The end of Roe v. Wade is an economic, diversity, and workplace equity issue
Dawn Laguens, the global strategy and innovation chief for Planned Parenthood, is furious.
I asked her to describe how she felt on the day. “Fury,” she tells me, describing the moment Roe v. Wade was overturned. “Because I knew what was happening to real women on the ground that moment, like people in waiting rooms, people in procedures. People who were sitting there scared and fearful and their government has just turned their back on them.”
Laguens, who has been with Planned Parenthood in various capacities for 25 years, has a message for employers: A wave is coming. “We’re hearing from so many employees, so many employee resource group leaders who are saying, ‘What do we need to do? What do we need to ask? Who do we ask? How do we ask it?’” she says.
The loss of federal abortion protection comes at a particularly difficult time for working women, families, and anyone who is facing an unwelcome pregnancy for any reason. Former Fortune editorial fellow Amiah Taylor reported on the anticipated fallout earlier this month.
“If we were to restrict women’s access to abortion, that means going back potentially decades to when we saw sharp declines in women’s labor force participation after giving birth to children,” Yana van der Meulen Rodgers, the faculty director for the Center for Women and Work at Rutgers University told her recently. “So I think this could mean a step back by 50 years, and diminishing all the progress women have made since they’ve had access to safe abortion services on a national level, starting in 1973.”
Losing the ability to choose when and if to have children—or managing the health risks associated with pregnancy—could have a devastating effect on certain populations.
“We already know that the people most impacted by a lack of access to abortion and all kinds of other health services, sexual and reproductive health, are Black, Brown, and other women of color, along with low-income people,” says Laguens. For anyone with inadequate health insurance, like those living in states that didn’t expand ACA coverage, the situation is particularly grim. “Black maternal mortality rate is already three times that of white women,” she says. “I’m afraid it’s all going to get worse.”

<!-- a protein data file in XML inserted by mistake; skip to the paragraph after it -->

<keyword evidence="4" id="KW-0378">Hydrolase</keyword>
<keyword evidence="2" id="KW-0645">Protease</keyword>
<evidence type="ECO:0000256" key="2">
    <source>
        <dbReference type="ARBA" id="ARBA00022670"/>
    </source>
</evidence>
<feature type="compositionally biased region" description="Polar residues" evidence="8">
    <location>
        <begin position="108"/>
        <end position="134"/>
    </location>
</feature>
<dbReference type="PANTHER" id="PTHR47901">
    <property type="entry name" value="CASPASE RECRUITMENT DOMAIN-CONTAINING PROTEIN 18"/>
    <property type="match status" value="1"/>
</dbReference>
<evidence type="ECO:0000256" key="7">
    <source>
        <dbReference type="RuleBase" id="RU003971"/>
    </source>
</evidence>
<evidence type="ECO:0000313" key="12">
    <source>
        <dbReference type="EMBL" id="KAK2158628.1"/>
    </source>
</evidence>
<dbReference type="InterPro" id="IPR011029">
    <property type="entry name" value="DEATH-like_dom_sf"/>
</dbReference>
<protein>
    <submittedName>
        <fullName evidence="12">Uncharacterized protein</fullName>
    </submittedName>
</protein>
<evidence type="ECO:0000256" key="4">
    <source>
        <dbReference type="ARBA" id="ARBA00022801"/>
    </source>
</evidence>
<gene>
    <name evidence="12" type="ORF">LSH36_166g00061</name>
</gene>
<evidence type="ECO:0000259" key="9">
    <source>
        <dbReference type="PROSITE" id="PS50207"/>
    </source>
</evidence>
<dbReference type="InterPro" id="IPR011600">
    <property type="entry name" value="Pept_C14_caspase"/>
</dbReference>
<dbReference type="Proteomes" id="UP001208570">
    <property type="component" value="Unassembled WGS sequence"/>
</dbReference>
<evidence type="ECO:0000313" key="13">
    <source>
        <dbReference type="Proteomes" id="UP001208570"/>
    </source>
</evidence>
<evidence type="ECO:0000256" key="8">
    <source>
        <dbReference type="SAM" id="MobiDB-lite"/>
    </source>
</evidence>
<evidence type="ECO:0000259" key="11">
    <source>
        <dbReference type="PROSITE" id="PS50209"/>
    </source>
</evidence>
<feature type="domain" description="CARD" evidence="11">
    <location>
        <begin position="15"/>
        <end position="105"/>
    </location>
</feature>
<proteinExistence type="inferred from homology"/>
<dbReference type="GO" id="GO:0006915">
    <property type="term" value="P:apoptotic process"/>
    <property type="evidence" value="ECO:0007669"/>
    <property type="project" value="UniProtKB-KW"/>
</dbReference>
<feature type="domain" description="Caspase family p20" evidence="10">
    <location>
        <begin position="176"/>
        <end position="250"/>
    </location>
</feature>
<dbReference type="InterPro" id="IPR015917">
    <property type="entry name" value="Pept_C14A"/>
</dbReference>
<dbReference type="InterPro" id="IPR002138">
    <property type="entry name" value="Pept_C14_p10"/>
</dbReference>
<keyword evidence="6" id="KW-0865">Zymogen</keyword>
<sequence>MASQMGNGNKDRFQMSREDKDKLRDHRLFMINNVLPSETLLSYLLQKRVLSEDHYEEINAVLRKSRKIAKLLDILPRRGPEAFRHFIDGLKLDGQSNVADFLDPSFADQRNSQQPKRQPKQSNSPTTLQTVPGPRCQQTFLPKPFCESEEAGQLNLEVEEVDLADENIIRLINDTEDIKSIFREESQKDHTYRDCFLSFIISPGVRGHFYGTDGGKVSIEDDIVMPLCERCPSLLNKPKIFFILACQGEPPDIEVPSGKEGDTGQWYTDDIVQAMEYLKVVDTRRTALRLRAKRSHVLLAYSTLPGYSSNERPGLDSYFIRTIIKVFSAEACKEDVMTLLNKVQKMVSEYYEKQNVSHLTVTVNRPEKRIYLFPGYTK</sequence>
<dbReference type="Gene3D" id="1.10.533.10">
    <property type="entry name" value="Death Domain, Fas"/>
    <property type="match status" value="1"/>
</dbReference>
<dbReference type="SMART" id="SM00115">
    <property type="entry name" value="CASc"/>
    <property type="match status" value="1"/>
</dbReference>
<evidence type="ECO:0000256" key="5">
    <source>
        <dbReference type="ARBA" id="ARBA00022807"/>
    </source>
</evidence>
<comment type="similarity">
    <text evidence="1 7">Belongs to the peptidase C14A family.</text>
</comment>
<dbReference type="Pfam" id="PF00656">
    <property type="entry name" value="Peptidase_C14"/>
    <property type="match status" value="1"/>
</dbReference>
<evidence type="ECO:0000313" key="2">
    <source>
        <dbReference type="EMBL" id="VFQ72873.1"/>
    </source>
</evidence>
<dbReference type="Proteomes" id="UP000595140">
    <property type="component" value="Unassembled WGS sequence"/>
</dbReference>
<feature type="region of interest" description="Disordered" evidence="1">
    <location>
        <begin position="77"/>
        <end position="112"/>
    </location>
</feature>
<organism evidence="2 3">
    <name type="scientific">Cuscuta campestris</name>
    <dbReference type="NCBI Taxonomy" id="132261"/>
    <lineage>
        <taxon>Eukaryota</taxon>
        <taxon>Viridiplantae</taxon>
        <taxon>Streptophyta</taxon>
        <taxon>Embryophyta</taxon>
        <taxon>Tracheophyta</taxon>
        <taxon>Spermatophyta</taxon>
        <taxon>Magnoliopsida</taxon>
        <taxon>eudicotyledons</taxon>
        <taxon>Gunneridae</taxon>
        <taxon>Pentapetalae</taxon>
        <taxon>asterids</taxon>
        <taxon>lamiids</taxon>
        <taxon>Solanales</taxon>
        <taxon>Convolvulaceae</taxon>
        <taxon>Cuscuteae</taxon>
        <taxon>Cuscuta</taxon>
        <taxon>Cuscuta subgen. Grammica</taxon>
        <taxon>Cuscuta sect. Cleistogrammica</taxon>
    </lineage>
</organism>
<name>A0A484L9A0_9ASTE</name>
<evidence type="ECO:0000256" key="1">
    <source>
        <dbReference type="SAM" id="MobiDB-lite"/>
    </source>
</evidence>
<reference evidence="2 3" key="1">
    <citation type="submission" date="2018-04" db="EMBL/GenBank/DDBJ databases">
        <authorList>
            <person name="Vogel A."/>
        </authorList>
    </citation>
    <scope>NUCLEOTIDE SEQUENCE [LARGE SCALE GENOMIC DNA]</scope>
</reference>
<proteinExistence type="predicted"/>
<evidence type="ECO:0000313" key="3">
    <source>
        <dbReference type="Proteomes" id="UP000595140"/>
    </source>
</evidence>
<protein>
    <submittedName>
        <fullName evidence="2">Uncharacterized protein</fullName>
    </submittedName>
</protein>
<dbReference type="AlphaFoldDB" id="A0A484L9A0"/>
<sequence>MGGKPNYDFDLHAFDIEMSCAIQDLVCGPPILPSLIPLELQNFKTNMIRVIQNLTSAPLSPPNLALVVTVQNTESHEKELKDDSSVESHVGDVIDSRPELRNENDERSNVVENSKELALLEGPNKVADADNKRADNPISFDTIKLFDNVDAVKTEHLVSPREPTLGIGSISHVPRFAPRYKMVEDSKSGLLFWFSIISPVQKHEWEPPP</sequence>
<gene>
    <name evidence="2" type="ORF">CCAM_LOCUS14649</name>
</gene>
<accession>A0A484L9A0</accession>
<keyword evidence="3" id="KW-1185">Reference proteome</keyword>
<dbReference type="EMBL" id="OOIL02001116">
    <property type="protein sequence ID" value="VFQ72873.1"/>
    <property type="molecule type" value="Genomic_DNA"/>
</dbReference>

Losing abortion access will also impact workforce diversity.
Black women typically have the highest workforce participation in the U.S., according to the U.S. Department of Labor. “Black women are attractive job candidates because they are among the most educated groups in the country, but they also have the most to lose from abortion bans,” explains Taylor. The unintended pregnancy rate is 2.5 times higher for Black women, but wage disparities make it unlikely that they will be able to afford time off and inter-state travel to get the care they need. “Restricting access to abortion care could mean that women of color exit the labor force for good,” she says.
The pandemic has already pushed many working women to their limits.
As C. Nicole Mason, president and CEO of The Institute for Women’s Policy Research (IWPR), explains, “there are still 2 million fewer women in the workforce than two years ago at the start of the pandemic — caretaking responsibilities are a big part of that.” Losing Roe will make it even harder for women to return to the workforce, and that’s everybody’s problem.
According to IWPR research, state-level abortion restrictions already cost state economies $105 billion per year by reducing labor force participation. But removing restrictions would allow an additional 505,000 women (aged 15 to 44) to enter the labor force and earn about $3 billion annually. Currently-employed women would see $101.8 billion in higher annual earnings, with Black and Hispanic women seeing the biggest boost in workforce participation rates.
Employers need to weigh in, says Laguens. Planned Parenthood is hard at work on an upcoming campaign called Get Off The Fence. It’s designed to encourage employees to ask the right questions of their employers and will provide a public online dashboard to capture the answers.
There are three questions that all employees should be asking their employers, says Laguens.
“The first is, ‘what is the corporate abortion policy for employees and dependents?’” The second speaks more broadly to stakeholders. “What are you doing to support communities and consumers who believe in your brand and need abortion?” And finally, she says, ask about how they’re making their stance public. “We’re recommending employees also ask, ‘has our company signed the Don’t Ban Equality Pledge and if so, how are we promoting that?’”
The pledge was created in 2019 to encourage companies to stand up to state-based restrictions to abortion access. With a potential federal ban looming, care options could disappear entirely.
“There have been innumerable studies that have shown the economic gains that women have made as a result of access to both birth control and abortion, and that access to comprehensive sexual reproductive health allows for full participation in the workforce,” says Laguens. “This matters to both workers and to business.”